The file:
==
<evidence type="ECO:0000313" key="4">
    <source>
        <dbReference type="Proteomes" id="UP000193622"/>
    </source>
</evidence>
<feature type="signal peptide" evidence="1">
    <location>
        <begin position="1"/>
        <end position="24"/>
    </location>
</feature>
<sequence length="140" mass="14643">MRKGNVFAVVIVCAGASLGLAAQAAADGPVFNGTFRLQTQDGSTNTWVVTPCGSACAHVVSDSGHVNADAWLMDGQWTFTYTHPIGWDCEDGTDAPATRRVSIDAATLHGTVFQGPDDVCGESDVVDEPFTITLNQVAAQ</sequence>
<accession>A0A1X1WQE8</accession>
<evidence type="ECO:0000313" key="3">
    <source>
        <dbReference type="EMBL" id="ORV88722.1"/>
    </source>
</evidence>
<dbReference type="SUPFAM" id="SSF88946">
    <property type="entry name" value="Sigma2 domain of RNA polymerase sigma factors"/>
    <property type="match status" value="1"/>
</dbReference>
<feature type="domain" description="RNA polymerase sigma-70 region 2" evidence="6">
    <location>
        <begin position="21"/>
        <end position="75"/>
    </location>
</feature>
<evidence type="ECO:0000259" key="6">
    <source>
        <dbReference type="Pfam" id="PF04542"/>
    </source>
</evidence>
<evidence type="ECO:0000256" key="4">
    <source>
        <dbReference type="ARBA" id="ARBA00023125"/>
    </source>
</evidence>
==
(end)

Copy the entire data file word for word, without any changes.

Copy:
<evidence type="ECO:0000313" key="4">
    <source>
        <dbReference type="Proteomes" id="UP000193622"/>
    </source>
</evidence>
<feature type="signal peptide" evidence="1">
    <location>
        <begin position="1"/>
        <end position="24"/>
    </location>
</feature>
<sequence length="140" mass="14643">MRKGNVFAVVIVCAGASLGLAAQAAADGPVFNGTFRLQTQDGSTNTWVVTPCGSACAHVVSDSGHVNADAWLMDGQWTFTYTHPIGWDCEDGTDAPATRRVSIDAATLHGTVFQGPDDVCGESDVVDEPFTITLNQVAAQ</sequence>
<accession>A0A1X1WQE8</accession>
<evidence type="ECO:0000313" key="3">
    <source>
        <dbReference type="EMBL" id="ORV88722.1"/>
    </source>
</evidence>
<dbReference type="SUPFAM" id="SSF88946">
    <property type="entry name" value="Sigma2 domain of RNA polymerase sigma factors"/>
    <property type="match status" value="1"/>
</dbReference>
<feature type="domain" description="RNA polymerase sigma-70 region 2" evidence="6">
    <location>
        <begin position="21"/>
        <end position="75"/>
    </location>
</feature>
<evidence type="ECO:0000259" key="6">
    <source>
        <dbReference type="Pfam" id="PF04542"/>
    </source>
</evidence>
<evidence type="ECO:0000256" key="4">
    <source>
        <dbReference type="ARBA" id="ARBA00023125"/>
    </source>
</evidence>